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Apple pulls ad language claiming OS X's immunity to viruses

updated 01:35 pm EDT, Mon June 25, 2012

Reality forces company to withdraw jab at Windows

Apple has changed some of its OS X marketing to discard claims about the OS being immune to viruses, notes Computerworld Australia. On a page that previously claimed that the software "doesn't get PC viruses," Apple has swapped the text with "It's built to be safe"; "Safeguard your data. By doing nothing," meanwhile, has been replaced with "Safety. Built in." It's not clear exactly when Apple's marketing strategy changed.

For several years the company has attempted to market Macs as inherently more secure than Windows systems, which can quickly be infected if unprotected by antivirus apps. Macs have been hit by more and more malware as they have grown in popularity, however, culminating in the Flashback series of trojans, which bypass normal safeguards and forced Apple to release special updates in response. Security firms often attribute Windows' vulnerability not to any inherent weaknesses, but rather it being a more tempting target for hackers, with several times the audience of OS X.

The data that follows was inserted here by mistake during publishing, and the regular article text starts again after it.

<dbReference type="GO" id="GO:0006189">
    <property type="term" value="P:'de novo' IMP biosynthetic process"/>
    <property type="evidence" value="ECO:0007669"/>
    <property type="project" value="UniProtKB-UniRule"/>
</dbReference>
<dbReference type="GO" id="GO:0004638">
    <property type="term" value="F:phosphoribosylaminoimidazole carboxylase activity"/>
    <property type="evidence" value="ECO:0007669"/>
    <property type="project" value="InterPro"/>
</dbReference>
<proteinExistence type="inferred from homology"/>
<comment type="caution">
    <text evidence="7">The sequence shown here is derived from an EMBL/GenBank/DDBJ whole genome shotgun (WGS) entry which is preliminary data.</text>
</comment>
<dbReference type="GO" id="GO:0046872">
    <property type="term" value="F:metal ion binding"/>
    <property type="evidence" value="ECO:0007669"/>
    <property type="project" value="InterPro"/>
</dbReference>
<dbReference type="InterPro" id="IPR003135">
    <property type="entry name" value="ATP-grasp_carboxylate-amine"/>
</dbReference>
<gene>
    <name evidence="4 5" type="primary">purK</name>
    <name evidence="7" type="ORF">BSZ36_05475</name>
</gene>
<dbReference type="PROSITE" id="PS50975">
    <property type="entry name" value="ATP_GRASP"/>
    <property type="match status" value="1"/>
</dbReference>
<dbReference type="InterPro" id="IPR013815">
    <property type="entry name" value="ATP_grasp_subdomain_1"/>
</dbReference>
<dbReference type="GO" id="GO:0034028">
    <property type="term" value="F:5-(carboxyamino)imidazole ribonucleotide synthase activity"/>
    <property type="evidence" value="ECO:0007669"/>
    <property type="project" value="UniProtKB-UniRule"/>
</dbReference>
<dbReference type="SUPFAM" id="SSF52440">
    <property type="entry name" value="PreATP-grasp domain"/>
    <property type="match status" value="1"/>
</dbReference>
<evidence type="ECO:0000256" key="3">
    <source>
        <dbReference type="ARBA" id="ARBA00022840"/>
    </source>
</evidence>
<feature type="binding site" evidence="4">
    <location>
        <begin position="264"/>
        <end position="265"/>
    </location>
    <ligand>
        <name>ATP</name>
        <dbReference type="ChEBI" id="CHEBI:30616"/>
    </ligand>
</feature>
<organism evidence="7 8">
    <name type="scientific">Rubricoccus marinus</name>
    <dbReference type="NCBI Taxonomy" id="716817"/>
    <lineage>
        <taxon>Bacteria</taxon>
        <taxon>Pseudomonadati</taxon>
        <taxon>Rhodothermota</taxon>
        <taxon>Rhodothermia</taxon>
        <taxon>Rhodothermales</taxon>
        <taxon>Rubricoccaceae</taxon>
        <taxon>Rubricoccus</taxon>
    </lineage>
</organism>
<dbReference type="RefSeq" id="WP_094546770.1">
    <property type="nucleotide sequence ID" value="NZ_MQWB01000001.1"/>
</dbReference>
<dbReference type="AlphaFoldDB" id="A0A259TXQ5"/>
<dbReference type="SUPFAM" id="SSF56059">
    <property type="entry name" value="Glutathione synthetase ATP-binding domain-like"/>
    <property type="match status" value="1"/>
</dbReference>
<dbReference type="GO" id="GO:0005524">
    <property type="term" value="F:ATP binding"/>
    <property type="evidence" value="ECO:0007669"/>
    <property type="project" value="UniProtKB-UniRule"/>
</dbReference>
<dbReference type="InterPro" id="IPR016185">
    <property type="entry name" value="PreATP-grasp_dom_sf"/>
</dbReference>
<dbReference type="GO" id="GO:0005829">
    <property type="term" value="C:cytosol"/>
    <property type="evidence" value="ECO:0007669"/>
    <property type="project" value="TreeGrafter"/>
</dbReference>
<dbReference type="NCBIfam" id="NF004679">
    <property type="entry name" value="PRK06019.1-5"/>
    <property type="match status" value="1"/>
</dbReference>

By Electronista Staff
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  1. JuanGuapo

    Fresh-Faced Recruit

    Joined: Jan 2008

    -7

    Heh.

    Another Cook decision....

  1. Arne_Saknussemm

    Forum Regular

    Joined: Apr 2011

    0

    Steve's "Reality Distortion Field" disipates...

    This change towards a more honest marketing campaign proves both,
    that OS X is just as secure as it's user's habits are,
    and that Apple itself is maturing.

    The fact alone that OS X users feel they are just as vulnerable as the next OS user is, will actually help them become safer netizen.

    Cook IS indeed a more realistic manager than Jobs;
    and this change in marketing can only benefit OS X users.

  1. brainiac

    Fresh-Faced Recruit

    Joined: Sep 2003

    +6

    But...

    A Windows/PC virus is one thing. A Mac virus is another. None of the old statement (left side) is technically incorrect.

    I do agree that a false sense of security is a bad thing.

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